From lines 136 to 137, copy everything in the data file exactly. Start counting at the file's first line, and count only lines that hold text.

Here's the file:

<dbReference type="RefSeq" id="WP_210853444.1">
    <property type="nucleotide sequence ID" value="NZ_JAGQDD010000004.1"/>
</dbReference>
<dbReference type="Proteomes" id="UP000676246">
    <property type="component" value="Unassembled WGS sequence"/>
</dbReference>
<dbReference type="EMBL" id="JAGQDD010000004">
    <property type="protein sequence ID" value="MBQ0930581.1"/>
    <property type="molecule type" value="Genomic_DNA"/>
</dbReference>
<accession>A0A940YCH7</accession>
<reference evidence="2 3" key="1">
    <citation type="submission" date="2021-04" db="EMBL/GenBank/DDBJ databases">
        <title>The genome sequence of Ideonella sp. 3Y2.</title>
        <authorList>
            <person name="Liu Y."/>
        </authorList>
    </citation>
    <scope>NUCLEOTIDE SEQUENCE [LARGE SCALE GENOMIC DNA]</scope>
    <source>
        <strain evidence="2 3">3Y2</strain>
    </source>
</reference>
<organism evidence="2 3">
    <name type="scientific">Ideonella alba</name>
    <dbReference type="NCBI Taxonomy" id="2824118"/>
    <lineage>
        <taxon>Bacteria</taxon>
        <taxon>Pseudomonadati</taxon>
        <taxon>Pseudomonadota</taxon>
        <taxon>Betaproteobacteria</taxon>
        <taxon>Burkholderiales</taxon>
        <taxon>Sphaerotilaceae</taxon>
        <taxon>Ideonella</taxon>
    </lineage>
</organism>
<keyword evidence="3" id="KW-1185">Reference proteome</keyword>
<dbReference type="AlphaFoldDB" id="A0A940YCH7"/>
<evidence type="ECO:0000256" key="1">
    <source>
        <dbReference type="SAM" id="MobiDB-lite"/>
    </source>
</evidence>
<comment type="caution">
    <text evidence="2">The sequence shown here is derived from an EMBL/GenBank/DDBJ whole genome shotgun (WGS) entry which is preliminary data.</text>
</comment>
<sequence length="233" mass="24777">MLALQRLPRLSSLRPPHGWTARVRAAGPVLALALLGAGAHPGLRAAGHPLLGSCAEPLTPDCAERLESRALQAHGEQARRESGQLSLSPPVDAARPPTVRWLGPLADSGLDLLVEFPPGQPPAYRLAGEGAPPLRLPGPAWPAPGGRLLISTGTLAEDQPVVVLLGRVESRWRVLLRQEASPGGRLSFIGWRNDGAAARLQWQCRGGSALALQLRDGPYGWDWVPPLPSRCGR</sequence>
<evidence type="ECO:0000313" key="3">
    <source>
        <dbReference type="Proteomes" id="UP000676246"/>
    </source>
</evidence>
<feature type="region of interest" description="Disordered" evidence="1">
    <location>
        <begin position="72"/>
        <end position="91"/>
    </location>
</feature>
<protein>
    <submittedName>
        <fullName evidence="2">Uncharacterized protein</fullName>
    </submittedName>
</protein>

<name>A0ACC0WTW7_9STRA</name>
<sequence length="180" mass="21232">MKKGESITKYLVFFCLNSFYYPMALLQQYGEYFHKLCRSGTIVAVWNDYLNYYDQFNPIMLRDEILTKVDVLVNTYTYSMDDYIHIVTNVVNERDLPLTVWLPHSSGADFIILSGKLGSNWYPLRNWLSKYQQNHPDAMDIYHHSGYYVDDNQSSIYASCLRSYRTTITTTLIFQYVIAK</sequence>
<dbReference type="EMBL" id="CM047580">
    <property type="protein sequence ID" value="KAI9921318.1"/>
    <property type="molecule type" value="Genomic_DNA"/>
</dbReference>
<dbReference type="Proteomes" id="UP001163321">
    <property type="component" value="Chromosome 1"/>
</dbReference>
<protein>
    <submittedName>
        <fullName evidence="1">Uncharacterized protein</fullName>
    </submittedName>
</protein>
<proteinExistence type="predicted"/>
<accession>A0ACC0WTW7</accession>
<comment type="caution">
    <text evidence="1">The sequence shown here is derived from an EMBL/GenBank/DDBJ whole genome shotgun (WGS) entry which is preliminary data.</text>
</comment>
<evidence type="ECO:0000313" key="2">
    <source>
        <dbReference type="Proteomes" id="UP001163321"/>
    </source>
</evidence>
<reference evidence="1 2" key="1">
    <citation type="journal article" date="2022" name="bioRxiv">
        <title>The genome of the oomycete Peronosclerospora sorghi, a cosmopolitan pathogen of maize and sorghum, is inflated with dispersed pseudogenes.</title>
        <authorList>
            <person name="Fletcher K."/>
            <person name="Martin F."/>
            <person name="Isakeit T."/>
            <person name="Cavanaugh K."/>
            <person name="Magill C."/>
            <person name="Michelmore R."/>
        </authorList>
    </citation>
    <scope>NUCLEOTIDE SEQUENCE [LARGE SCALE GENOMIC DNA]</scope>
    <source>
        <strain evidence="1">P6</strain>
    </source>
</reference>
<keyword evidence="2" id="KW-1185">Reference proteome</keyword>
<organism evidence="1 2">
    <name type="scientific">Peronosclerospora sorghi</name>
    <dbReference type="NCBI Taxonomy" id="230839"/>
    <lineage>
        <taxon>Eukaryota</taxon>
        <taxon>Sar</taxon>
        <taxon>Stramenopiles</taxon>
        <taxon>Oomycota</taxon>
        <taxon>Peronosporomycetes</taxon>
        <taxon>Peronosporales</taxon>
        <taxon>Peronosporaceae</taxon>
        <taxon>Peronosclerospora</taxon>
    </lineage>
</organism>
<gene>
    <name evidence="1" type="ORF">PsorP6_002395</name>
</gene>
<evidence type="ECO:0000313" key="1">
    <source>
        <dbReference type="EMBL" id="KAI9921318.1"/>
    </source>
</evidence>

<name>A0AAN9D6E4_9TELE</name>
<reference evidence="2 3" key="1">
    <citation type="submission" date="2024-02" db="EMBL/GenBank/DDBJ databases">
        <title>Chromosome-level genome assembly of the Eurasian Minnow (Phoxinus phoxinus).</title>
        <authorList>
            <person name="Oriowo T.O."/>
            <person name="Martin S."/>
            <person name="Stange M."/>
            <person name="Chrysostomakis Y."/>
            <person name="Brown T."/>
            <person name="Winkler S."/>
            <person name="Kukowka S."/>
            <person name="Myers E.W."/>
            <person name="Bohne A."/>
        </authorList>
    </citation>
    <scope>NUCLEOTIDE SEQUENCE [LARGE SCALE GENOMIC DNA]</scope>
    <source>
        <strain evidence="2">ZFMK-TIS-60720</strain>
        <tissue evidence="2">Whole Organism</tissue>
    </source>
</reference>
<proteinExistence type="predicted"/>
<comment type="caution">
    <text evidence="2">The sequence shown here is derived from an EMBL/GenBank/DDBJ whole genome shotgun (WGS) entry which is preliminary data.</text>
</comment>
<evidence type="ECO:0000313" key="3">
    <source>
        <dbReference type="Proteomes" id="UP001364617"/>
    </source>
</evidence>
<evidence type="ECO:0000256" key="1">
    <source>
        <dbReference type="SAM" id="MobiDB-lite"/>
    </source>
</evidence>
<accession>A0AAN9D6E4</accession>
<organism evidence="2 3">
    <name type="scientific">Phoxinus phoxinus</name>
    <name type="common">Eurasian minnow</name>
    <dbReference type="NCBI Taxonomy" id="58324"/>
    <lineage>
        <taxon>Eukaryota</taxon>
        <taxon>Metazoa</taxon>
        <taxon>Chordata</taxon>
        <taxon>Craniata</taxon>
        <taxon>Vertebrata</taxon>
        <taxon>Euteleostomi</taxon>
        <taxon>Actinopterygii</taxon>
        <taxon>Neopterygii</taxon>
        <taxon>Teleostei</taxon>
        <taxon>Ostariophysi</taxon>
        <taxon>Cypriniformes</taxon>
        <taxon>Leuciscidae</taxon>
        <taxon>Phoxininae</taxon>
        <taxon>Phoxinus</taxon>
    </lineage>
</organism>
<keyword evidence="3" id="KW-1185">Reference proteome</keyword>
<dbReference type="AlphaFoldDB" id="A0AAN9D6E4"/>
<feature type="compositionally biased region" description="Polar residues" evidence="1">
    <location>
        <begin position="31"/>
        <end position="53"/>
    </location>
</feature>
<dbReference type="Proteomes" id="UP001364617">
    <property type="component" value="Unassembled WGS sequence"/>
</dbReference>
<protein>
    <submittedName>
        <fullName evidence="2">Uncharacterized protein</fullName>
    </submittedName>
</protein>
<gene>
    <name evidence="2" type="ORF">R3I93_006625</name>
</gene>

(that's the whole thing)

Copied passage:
            <person name="Chrysostomakis Y."/>
            <person name="Brown T."/>